Archbishop Fitzgerald complements Borelli’s focus on the United States with a thoughtful analysis of the Muslim experience in Europe. In “From Heresy to Religion,” he illustrates the difference between condemnation of and respect for Islam in the church’s official teaching. Fitzgerald also contibutes a meditation on the urgent need for Christians and Muslims to work together to create a culture of peace.
In a talk delivered in postwar Sarajevo in 1999, Fitzgerald identified sociological and political foundations for interfaith dialogue with Muslims. Since there is “hardly any country on the globe where Christians and Muslims are not living side by side,” it is “surely in the interests of society at large that members of different religious communities should live together respecting each other and observing society’s norms...including the right to religious freedom.” He also lays out profound theological reasons for the imperative of “opening up a dialogue with every fellow human being in order to establish a respectful relationship.” He speaks constantly of the robust virtue of respect, not mere “toleration” (what will I put up with?), which has gained currency recently in American political and moral discourse.
Fitzgerald identifies passages that require unpacking. The “Great Commission”-“Make disciples of all nations” (Matt 28:19-20)-can be a stumbling block to meaningful dialogue if read to validate a “closed mentality” or to mean that “unless a person believes explicitly in Jesus Christ that person cannot be saved,” a position he quickly repudiates. The famous “sword verse”-“Fight those who do not believe in God” (Qur’an 9.29)-can also cause difficulty. Fitzgerald observes that this text has provided a basis for jihad both against non-Muslims and “even more frequently”-as we see in Iraq-“against those held not to be true Muslims.”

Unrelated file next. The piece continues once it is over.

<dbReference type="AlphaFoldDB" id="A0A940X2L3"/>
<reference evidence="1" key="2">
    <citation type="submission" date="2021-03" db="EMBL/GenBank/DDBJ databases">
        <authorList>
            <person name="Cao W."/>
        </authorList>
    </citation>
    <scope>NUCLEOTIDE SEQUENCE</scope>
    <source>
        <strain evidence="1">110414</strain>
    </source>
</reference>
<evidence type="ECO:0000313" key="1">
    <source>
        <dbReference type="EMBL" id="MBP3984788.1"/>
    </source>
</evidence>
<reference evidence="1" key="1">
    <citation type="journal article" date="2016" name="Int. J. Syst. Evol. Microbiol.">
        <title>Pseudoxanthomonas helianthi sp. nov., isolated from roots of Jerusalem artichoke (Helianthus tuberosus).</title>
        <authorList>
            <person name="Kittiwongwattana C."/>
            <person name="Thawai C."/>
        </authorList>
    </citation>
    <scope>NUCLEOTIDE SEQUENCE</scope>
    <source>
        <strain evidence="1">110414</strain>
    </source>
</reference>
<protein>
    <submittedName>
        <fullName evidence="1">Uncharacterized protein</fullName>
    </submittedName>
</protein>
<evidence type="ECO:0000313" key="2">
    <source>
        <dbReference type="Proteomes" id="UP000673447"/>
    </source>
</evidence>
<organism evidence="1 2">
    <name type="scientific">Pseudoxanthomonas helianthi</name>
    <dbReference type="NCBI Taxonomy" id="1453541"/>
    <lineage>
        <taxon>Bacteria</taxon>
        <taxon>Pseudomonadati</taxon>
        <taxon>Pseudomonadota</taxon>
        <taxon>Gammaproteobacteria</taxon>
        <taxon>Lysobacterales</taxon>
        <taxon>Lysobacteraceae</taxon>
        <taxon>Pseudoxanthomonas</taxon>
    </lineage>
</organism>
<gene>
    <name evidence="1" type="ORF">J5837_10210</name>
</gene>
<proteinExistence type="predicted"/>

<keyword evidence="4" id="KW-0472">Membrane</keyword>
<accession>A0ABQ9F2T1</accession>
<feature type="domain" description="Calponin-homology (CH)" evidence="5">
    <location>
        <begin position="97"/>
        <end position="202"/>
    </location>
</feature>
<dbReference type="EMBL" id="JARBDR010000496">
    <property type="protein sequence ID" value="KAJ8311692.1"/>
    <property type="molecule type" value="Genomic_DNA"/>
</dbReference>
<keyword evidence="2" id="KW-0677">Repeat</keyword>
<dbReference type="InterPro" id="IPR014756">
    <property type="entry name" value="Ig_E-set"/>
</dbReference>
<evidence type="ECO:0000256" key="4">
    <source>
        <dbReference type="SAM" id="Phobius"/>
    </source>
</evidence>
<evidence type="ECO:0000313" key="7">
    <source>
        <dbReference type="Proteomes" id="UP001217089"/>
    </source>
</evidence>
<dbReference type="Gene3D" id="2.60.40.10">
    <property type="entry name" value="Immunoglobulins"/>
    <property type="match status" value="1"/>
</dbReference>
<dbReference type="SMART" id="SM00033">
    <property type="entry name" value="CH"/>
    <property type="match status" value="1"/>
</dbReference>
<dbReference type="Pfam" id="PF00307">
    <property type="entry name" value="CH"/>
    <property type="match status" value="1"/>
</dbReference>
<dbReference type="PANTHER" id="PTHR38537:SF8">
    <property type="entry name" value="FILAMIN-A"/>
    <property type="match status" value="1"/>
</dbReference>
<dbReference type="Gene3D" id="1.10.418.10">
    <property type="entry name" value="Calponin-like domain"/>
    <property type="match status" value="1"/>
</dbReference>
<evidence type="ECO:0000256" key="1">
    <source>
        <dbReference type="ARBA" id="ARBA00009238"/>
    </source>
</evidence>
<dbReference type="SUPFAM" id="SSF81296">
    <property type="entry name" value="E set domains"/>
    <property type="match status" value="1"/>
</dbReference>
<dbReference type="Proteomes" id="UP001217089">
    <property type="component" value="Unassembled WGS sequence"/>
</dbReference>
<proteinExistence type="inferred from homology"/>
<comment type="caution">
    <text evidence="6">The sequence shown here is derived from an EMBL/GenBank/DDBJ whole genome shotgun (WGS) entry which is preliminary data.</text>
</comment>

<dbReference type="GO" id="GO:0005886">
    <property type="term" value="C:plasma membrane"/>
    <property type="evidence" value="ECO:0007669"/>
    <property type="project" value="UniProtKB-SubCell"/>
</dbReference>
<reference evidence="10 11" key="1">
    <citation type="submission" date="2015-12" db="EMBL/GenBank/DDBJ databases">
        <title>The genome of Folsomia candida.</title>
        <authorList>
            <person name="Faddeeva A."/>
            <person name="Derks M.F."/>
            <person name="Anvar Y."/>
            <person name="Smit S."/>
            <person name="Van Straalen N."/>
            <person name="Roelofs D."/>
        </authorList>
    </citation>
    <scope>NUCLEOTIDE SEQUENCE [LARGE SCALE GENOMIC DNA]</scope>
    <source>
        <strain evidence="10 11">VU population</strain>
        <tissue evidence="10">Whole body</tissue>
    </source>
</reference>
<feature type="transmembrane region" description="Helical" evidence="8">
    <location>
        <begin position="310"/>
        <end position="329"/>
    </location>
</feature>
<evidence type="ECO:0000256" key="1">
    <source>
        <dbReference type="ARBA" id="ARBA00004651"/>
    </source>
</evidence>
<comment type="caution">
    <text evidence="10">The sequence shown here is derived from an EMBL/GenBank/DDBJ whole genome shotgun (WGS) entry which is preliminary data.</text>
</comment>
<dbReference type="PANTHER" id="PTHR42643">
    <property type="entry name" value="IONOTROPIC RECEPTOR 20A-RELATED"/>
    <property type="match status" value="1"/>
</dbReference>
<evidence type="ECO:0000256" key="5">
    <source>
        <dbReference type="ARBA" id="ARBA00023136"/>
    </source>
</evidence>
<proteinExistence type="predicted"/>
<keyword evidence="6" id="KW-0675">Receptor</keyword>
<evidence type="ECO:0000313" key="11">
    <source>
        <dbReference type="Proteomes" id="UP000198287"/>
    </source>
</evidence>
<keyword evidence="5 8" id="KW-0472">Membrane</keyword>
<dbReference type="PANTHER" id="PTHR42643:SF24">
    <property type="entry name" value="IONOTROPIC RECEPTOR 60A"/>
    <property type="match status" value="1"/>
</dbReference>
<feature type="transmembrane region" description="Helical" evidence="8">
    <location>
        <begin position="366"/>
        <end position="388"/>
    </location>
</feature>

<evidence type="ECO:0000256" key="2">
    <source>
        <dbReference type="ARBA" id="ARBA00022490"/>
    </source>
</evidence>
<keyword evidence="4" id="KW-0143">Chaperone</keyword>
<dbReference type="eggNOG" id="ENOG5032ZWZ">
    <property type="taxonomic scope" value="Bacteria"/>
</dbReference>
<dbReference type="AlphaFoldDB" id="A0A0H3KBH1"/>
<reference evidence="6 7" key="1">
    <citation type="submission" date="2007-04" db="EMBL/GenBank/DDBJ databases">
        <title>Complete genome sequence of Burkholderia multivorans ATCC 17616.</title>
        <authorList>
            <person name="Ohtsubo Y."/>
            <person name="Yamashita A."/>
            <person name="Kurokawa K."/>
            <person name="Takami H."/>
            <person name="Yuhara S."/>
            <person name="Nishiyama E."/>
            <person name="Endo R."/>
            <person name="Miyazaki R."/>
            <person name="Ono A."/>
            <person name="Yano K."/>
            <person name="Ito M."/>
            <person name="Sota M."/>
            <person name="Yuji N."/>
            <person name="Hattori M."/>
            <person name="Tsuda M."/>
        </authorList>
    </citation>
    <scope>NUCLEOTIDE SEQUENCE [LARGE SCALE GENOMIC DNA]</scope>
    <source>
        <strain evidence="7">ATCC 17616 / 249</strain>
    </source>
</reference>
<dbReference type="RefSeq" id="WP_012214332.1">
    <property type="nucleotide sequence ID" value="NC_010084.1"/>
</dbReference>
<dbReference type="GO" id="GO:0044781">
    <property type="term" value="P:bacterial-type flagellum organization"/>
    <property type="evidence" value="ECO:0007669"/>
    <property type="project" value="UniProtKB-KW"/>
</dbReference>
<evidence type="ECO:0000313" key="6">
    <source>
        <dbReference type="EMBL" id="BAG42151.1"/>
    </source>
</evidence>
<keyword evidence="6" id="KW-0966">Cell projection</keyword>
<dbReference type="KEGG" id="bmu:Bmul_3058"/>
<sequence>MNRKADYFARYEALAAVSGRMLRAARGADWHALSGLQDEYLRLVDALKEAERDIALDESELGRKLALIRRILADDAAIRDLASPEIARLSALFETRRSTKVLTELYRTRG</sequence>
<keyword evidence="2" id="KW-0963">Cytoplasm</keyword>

Of the general task of interpreting texts like these, Fitzgerald writes: “If there is a conviction that only I have the truth, and that the other person is completely in error, then there can be no true meeting of minds.” He realizes that “Christians and Muslims can never be united with respect to fundamental tenets of their respective creeds.” But he describes hopeful signs of Christians studying Islam and Muslims studying Christianity, so that they can “clarify the questions, eliminate false problems, arrive at a better understanding of the different positions.”
Fitzgerald and Borelli help us understand that Pope John Paul II was right: “Either we learn to walk together in peace and harmony, or we drift apart and ruin ourselves and others.”